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To kill or to be killed: pangenome analysis of Escherichia coli strains reveals a tailocin specific for pandemic ST131.

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Tantoso, Erwin 
Eisenhaber, Birgit 
Kirsch, Miles 
Shitov, Vladimir 
Zhao, Zhiya 


BACKGROUND: Escherichia coli (E. coli) has been one of the most studied model organisms in the history of life sciences. Initially thought just to be commensal bacteria, E. coli has shown wide phenotypic diversity including pathogenic isolates with great relevance to public health. Though pangenome analysis has been attempted several times, there is no systematic functional characterization of the E. coli subgroups according to the gene profile. RESULTS: Systematically scanning for optimal parametrization, we have built the E. coli pangenome from 1324 complete genomes. The pangenome size is estimated to be ~25,000 gene families (GFs). Whereas the core genome diminishes as more genomes are added, the softcore genome (≥95% of strains) is stable with ~3000 GFs regardless of the total number of genomes. Apparently, the softcore genome (with a 92% or 95% generation threshold) can define the genome of a bacterial species listing the critically relevant, evolutionarily most conserved or important classes of GFs. Unsupervised clustering of common E. coli sequence types using the presence/absence GF matrix reveals distinct characteristics of E. coli phylogroups B1, B2, and E. We highlight the bi-lineage nature of B1, the variation of the secretion and of the iron acquisition systems in ST11 (E), and the incorporation of a highly conserved prophage into the genome of ST131 (B2). The tail structure of the prophage is evolutionarily related to R2-pyocin (a tailocin) from Pseudomonas aeruginosa PAO1. We hypothesize that this molecular machinery is highly likely to play an important role in protecting its own colonies; thus, contributing towards the rapid rise of pandemic E. coli ST131. CONCLUSIONS: This study has explored the optimized pangenome development in E. coli. We provide complete GF lists and the pangenome matrix as supplementary data for further studies. We identified biological characteristics of different E. coli subtypes, specifically for phylogroups B1, B2, and E. We found an operon-like genome region coding for a tailocin specific for ST131 strains. The latter is a potential killer weapon providing pandemic E. coli ST131 with an advantage in inter-bacterial competition and, suggestively, explains their dominance as human pathogen among E. coli strains.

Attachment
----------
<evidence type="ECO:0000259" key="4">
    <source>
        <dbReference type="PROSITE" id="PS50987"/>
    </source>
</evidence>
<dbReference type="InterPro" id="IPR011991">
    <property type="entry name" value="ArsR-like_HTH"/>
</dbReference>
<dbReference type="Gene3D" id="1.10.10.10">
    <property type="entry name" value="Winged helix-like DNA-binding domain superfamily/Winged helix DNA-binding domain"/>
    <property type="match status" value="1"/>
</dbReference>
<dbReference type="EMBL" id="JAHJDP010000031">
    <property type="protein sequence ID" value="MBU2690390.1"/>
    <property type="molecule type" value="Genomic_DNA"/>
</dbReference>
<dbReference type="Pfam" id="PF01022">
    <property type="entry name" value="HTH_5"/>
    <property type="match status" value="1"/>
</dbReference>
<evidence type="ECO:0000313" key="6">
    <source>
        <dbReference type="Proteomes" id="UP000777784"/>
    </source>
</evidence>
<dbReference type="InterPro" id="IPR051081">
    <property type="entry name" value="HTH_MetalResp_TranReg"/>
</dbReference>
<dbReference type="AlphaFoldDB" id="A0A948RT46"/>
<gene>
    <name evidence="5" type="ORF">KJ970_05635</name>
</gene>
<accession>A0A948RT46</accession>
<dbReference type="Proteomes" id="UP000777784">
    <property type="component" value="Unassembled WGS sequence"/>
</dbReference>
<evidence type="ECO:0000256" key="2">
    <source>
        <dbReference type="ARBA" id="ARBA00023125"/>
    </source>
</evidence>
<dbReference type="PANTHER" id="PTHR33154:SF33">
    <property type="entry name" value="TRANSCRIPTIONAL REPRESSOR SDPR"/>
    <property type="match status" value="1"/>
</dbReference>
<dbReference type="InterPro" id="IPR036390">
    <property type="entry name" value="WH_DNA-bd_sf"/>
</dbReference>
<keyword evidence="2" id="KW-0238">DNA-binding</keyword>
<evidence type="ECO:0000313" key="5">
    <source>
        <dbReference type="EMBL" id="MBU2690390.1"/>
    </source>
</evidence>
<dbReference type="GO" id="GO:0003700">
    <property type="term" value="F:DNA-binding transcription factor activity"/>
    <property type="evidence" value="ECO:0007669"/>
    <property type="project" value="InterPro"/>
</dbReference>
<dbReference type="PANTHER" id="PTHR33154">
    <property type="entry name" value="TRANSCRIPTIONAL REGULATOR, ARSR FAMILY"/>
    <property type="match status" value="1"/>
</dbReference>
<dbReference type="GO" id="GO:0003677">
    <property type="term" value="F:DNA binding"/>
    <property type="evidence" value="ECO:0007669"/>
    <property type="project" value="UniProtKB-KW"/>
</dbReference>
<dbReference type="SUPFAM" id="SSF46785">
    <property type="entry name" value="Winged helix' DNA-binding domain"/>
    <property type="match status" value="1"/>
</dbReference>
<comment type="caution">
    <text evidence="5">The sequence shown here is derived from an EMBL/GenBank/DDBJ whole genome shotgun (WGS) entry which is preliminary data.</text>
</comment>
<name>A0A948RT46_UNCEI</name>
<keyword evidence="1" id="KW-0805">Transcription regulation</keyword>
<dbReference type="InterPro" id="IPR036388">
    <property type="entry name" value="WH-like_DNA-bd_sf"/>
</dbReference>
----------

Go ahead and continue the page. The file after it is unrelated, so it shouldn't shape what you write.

CoinFinder, Escherichia coli, Pandemic E. coli, Pangenome, Prophage, R2-pyocin, ST11, ST131 pathogenic strain, Softcore genome, Tailocin, Escherichia coli, Escherichia coli Infections, Escherichia coli Proteins, Genome, Bacterial, Humans, Pandemics, Phylogeny, Prophages

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BMC Biol

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Springer Science and Business Media LLC